Haane Te Rauawa Manahi

Ingoa whānau
Ingoa tuatahi
Haane Te Rauawa
Date of death
Place of death
Te Puke area, New Zealand

World War 2

Tau Rangatū
Wāhi noho
Ohinemutu, Rotorua, New Zealand
Whanaunga tino tata i te wā o te kuhunga
Mrs Rangi Awatea Manahi (wife), Ohinemutu, Rotorua, New Zealand
Ngā tuhinga

Read a biography of Manahi, in English and te reo Māori, on the Dictionary of New Zealand Biography = Ngā Tāngata Taumata Rau website

Takupu (1)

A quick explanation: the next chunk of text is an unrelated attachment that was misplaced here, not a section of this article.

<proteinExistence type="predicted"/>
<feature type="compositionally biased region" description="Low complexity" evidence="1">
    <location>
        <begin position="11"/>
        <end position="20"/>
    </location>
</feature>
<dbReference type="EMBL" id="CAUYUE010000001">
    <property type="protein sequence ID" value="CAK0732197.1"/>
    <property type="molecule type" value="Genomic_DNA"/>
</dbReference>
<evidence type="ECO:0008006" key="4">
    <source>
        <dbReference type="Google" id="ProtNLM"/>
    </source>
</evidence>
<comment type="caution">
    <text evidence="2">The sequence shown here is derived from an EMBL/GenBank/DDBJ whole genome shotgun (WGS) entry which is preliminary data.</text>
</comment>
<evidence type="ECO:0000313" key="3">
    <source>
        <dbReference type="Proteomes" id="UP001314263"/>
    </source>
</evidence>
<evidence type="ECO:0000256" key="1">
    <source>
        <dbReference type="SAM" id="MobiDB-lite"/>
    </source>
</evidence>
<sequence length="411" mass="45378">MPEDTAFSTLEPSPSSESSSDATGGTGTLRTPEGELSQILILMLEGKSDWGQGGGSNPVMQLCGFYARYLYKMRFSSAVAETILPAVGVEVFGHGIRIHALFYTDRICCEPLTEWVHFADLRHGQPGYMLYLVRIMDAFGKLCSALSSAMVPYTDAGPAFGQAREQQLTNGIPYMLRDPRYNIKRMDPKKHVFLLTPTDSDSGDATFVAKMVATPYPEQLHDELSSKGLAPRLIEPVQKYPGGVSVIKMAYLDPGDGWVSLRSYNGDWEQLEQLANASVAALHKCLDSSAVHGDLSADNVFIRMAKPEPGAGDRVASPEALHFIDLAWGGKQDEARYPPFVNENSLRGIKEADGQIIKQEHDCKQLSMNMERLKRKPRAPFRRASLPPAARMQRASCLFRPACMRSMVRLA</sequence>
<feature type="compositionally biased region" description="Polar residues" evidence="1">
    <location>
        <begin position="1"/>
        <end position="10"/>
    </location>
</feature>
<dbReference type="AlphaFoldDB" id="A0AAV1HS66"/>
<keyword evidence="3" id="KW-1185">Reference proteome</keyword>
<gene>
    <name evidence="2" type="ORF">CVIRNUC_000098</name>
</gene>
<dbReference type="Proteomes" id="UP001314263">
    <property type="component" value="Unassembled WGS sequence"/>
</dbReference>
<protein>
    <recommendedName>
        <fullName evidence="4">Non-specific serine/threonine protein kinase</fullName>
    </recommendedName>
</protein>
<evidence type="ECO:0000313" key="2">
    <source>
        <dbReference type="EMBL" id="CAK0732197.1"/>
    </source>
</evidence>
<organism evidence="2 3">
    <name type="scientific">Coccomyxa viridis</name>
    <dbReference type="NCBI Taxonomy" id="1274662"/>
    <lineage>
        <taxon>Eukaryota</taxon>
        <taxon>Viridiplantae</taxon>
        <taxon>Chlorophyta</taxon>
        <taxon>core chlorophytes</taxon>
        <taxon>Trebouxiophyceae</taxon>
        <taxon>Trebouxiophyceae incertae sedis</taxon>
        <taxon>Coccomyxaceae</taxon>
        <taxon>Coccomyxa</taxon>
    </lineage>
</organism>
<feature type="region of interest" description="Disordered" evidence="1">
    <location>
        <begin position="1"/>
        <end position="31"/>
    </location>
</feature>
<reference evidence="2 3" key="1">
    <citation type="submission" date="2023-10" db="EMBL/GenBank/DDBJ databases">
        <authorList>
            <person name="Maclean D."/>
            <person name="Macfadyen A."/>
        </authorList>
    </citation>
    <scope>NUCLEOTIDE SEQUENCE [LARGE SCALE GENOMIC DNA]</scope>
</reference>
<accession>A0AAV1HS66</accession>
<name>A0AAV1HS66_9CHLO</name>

The reason why my father was denied the Victoria Cross for his actions in Takrouna has always been a mystery to myself, my whanaunga, iwi and others who knew the details of his assault with other members of the 28th Maori Battalion on a heavily defended hill in North Africa. Many people, both Maori and Pakeha have waged a long and vigorous effort to have his actions recognised and their work is very much appreciated by the Manahi whanau. Nga mihi mahana ki a koutou katoa mo nga mahi taumaha i mahia nei e koutou mo toku papa. Dad however would have wondered what all the fuss was about. He never considered the matter to be very important at all and indicated that we shouldn't trouble ourselves about it. My tuakana Rau and I remember that dad spoke very little of the war and even less of his contributions to the allied effort. Only now am I starting to understand the wisdom of his humility. Most of what I heard about my father's actions during the war was spoken of by his friends and whanaunga who fought alongside him in the Battalion and from reading books. I have heard a number of theories about why the VC was denied my father, but I have to concede in myself that I don't think the real reason will ever be known. Perhaps a dusty military record buried in some archive in England will reveal why an unknown person downgraded his recommendation for a Victoria Cross to a Distinguished Conduct Medal, despite the supportive recommendations of four Generals, a Field Marshall and the undoubted quality and nature of dad's actions. But my father was not alone on Takrouna during those days of fierce battle. Others were there as well, and they also showed exemplary courage and commitment under heavy fire. Some of them paid the supreme price by spilling their blood and falling upon a foreign land - but their memories will continue to survive strongly within the hearts and stories of their whanau, hapu and iwi. Perhaps this is the enduring gift that the 28th Maori Battalion has left us as a people. At the end of the day, maybe it is not the medal that is important. What is important is that all of those who fought overseas are remembered for their sacrifices and that their stories are passed down from generation to generation. Thereby we can add and contribute to the vast pool of taonga that we as Maori can draw upon to add mana and strength of purpose to how we see ourselves as a people, and by which we can feel a rightful sense of pride that our rich culture has positively impacted a world that at times seems so easily to lose its way.